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Compassionate Allowances Program Provides Expedited Disability Review for Patients with Severely Disabling DiseasesWASHINGTON,
Dec. 6, 2012 /PRNewswire-USNewswire/ --
Peter L. Saltonstall, president and CEO of the National Organization for Rare Disorders (NORD), today praised Social Security Commissioner
Michael Astrue and his staff for proactively establishing and expanding a program that "demonstrates true compassion for Americans with seriously disabling rare diseases."
Saltonstall made his remarks at a Capitol Hill event at which Commissioner Astrue announced the addition of 35 diagnoses, several of which are rare, to the Compassionate Allowances Program. This is a program established by the Commissioner and his staff to quickly identify diseases that meet Social Security disability standards so that patients with devastating diseases may receive their benefit decision within days rather than months or years.
The program is especially important for people with rare diseases that are not well known or widely understood, Saltonstall said.
"As the president of NORD, I represent the 30 million Americans with rare diseases, as well as their families and caregivers," he noted. "Rare diseases tend to be severe and chronic, and many people affected by these diseases struggle with overwhelming medical and financial challenges."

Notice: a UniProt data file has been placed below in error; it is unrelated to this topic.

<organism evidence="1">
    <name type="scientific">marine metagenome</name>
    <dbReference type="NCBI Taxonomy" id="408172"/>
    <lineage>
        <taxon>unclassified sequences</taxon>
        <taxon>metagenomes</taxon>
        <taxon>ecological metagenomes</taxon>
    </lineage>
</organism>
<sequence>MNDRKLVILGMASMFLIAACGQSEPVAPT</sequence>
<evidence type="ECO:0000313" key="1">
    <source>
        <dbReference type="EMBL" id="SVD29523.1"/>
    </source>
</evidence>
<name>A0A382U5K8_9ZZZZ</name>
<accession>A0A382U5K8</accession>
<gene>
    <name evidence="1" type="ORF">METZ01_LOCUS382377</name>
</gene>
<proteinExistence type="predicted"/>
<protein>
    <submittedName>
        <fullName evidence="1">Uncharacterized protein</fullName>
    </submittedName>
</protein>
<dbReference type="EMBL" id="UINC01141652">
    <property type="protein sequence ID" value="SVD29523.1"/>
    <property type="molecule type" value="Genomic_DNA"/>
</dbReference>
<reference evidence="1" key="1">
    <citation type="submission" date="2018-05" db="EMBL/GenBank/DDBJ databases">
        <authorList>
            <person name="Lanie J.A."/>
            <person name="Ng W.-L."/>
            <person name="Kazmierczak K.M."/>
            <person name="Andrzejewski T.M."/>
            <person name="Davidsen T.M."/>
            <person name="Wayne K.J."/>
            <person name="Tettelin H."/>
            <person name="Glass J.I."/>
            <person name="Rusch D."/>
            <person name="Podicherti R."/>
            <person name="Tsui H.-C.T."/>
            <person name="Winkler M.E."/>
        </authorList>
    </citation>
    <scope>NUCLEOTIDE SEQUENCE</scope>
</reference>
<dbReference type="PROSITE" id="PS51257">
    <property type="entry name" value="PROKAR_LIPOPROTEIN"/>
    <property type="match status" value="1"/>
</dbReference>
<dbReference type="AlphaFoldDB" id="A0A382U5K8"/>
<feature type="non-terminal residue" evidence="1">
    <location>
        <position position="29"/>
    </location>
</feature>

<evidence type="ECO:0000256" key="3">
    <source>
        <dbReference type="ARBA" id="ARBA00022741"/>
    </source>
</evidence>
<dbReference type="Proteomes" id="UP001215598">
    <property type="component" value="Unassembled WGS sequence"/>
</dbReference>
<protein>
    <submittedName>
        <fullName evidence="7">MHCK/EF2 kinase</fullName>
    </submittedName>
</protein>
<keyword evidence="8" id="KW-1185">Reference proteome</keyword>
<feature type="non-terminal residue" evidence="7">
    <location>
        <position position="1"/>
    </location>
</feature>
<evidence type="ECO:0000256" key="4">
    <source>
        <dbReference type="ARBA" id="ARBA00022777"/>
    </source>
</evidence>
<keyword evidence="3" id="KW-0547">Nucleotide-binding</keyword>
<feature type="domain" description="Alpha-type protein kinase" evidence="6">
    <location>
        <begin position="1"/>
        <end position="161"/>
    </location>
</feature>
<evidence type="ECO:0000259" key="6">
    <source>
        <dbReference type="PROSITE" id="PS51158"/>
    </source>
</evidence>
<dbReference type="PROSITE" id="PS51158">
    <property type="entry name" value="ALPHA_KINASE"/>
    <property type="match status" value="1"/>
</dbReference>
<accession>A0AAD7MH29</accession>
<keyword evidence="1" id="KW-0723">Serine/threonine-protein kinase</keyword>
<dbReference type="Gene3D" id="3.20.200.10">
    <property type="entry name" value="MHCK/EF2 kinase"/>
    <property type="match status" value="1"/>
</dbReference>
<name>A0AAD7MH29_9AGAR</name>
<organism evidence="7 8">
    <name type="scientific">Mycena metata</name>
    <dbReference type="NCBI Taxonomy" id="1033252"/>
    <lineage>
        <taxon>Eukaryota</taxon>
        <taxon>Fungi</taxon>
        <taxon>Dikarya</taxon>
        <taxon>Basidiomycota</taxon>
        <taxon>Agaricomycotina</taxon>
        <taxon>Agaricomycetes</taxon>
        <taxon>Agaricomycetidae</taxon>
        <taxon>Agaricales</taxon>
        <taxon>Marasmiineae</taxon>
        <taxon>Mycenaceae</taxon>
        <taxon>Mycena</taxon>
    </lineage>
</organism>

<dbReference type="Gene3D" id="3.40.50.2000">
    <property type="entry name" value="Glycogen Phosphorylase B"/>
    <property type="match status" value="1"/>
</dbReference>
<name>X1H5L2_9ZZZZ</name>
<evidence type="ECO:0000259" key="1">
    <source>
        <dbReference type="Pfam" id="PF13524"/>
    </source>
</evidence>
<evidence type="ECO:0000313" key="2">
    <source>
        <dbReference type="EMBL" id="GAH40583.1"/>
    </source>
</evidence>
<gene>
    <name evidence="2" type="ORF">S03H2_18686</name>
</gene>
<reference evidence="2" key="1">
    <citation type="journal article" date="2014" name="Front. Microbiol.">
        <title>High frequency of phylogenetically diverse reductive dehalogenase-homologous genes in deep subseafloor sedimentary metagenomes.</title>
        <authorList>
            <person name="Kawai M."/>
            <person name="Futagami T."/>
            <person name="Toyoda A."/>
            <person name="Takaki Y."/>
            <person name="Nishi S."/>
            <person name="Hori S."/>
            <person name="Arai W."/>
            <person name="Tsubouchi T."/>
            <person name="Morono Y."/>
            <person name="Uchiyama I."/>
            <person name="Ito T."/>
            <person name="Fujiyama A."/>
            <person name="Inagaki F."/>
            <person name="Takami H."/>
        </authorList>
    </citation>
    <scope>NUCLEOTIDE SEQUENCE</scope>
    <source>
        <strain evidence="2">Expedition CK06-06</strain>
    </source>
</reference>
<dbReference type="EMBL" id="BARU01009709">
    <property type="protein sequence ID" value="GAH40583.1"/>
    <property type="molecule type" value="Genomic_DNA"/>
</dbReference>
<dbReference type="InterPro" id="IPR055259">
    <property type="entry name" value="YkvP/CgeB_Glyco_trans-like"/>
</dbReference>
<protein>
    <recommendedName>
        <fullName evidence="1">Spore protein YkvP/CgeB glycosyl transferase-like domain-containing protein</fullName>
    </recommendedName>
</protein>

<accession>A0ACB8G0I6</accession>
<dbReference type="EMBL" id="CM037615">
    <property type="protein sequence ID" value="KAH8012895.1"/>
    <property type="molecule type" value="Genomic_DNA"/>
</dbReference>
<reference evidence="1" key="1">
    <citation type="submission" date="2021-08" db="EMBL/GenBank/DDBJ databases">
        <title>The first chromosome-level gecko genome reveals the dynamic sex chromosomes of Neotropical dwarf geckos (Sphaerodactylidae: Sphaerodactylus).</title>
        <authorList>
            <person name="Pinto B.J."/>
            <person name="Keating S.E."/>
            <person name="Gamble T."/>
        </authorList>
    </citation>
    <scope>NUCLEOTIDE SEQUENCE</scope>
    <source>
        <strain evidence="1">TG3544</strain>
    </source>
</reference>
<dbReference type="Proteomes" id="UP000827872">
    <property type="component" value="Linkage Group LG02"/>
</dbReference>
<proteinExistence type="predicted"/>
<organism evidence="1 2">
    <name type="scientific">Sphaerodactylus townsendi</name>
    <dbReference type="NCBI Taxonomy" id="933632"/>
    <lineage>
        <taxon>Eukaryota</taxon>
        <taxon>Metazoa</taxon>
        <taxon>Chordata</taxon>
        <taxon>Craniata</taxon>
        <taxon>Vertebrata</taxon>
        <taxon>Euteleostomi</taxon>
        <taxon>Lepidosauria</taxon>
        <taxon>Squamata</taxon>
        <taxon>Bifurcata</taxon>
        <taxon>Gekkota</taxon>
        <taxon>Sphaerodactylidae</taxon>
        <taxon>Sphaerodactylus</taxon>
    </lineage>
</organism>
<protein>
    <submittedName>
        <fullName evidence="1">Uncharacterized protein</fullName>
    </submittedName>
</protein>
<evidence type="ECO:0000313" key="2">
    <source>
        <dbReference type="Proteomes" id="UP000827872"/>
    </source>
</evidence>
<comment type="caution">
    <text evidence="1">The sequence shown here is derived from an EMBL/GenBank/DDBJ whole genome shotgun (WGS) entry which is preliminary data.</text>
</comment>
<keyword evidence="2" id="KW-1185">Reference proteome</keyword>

He told the story of a young wife and mother whose 33-year-old husband died earlier this year of frontotemporal dementia, a progressive neurological disorder, and said it illustrated the plight of many families affected by rare diseases.
"She wrote to us about her experiences in caring for her 5-year-old son while also managing her husband's medical needs and the family finances," Saltonstall said. "She described how she had to quit her job and let the family's three-bedroom house go into foreclosure."
The Compassionate Allowances Program made it possible for her to focus on the things that mattered most to her family during a very difficult period, he said, adding that she wrote to NORD: "When a loved one is dying, everything else takes a back seat. But, being able to take care of the necessities was a weight off my shoulders, and I am thankful for that reprieve."